Given his druthers, Pettigrew greets all mammals he meets. For some, this is a warm welcome, for others (think mail carriers, cats, people on skateboards, the list is long) his greeting is decidedly unfriendly.
And then there’s the group in between, the ones for whom he reserves judgment.
There are days when I am happy to let Pettigrew do the circle dance with new-to-us dogs, leashes tangling until they determine: friend or foe. But, more often, I forgo the pleasure of making a new friend in order to avoid the stress of separating aggressive dogs if things go south.
People don’t have the same instinct. Arriving to help set up at a recent fundraising event, I entered and found four other volunteers waiting for the organizer to arrive.
Taking my cue from Pettigrew, I introduced myself and realized, as my co-volunteers began to introduce themselves to each other, that no one had been talking when I entered the room.
With a simple hello, we went from strangers to neighbors.
Likewise, when we go out on a walk, Pettigrew and I greet the folks we pass; often bringing a pause and a smile to someone’s face as they return the greeting or stop to give Pettigrew a much-desired pat. [I believe he’s convinced some people that he is woefully neglected at home and if it weren’t for their attentions, he would be an unloved dog.]
Then there are the more nuanced times. Out for a walk with a neighbor, she mentioned the challenges of the new open floor plan at her office. Some colleagues greet everyone when they arrive, and with no doors to close to signal quiet, this seemingly friendly impulse can be disruptive and distracting.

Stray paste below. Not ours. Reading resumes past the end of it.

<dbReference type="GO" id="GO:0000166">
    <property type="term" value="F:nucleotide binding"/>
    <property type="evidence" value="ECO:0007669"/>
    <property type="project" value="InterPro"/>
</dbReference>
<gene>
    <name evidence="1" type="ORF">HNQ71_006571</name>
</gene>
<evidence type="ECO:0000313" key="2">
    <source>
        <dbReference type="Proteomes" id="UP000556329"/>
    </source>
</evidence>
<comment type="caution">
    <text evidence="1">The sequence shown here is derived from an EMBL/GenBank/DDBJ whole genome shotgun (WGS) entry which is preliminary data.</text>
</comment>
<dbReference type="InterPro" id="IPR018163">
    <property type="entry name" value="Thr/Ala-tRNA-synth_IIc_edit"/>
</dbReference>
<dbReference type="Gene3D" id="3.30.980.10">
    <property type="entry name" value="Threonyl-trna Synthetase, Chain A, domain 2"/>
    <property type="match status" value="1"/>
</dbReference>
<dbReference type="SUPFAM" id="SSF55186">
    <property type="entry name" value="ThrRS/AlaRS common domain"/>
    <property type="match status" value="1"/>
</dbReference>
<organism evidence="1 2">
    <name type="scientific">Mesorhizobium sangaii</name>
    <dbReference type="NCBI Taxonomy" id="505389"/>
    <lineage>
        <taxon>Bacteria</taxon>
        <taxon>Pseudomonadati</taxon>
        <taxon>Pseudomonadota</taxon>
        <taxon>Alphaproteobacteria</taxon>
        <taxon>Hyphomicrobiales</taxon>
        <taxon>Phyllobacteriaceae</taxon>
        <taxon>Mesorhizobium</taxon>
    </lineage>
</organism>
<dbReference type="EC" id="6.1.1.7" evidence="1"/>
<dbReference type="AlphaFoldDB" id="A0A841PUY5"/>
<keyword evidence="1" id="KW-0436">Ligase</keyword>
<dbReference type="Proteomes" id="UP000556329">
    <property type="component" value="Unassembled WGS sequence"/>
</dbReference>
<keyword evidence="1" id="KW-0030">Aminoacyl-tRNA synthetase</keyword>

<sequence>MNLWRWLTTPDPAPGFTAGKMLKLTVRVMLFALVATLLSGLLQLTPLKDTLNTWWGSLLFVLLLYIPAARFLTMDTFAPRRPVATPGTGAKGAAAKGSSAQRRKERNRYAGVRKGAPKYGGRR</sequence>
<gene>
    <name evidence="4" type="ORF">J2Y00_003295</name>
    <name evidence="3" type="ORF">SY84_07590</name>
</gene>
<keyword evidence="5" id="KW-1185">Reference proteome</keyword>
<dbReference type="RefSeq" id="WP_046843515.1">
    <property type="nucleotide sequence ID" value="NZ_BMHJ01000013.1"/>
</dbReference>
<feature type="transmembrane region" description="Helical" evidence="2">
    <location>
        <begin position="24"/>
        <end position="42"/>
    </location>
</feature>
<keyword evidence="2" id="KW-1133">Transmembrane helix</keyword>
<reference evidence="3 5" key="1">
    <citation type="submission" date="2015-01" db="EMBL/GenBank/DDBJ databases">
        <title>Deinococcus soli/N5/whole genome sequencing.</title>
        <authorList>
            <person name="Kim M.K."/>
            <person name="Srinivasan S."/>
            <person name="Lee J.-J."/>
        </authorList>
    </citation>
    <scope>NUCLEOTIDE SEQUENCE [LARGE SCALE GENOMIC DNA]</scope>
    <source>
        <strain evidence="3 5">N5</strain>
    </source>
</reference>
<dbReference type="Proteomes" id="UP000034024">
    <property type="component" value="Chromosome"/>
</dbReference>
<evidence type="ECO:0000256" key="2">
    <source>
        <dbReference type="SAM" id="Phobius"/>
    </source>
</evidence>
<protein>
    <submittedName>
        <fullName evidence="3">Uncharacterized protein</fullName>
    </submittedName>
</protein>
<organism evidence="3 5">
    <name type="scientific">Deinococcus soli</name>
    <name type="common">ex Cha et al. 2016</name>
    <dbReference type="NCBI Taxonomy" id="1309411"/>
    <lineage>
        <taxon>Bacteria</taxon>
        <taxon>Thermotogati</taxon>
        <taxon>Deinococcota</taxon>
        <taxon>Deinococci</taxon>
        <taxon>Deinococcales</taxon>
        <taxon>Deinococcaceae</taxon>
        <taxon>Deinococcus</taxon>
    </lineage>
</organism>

And at this time of year, there is the minefield of holidays. Is it the generic Happy Holidays, or the more specific Merry Christmas, Happy Hanukkah, or Joyous Kwanzaa?
Yet, Happy New Year seems to work, despite the fact that for many January 1st is not the only New Year celebrated.
As Pettigrew has aged, he no longer pulls on the leash if I direct us away from an approaching dog. He seems reconciled to the fact that greetings have their time and place.
Perhaps there’s hope that we earthlings will figure it out too.
For a previous blog on Pettigrew’s role as a greeter in our home see Welcome! To Our Home, and, for Pettigrew’s take on the subject: It’s My Turn #4: In Which Pettigrew Takes Umbrage At His Recent Treatment and Clarifies the Need for Barking.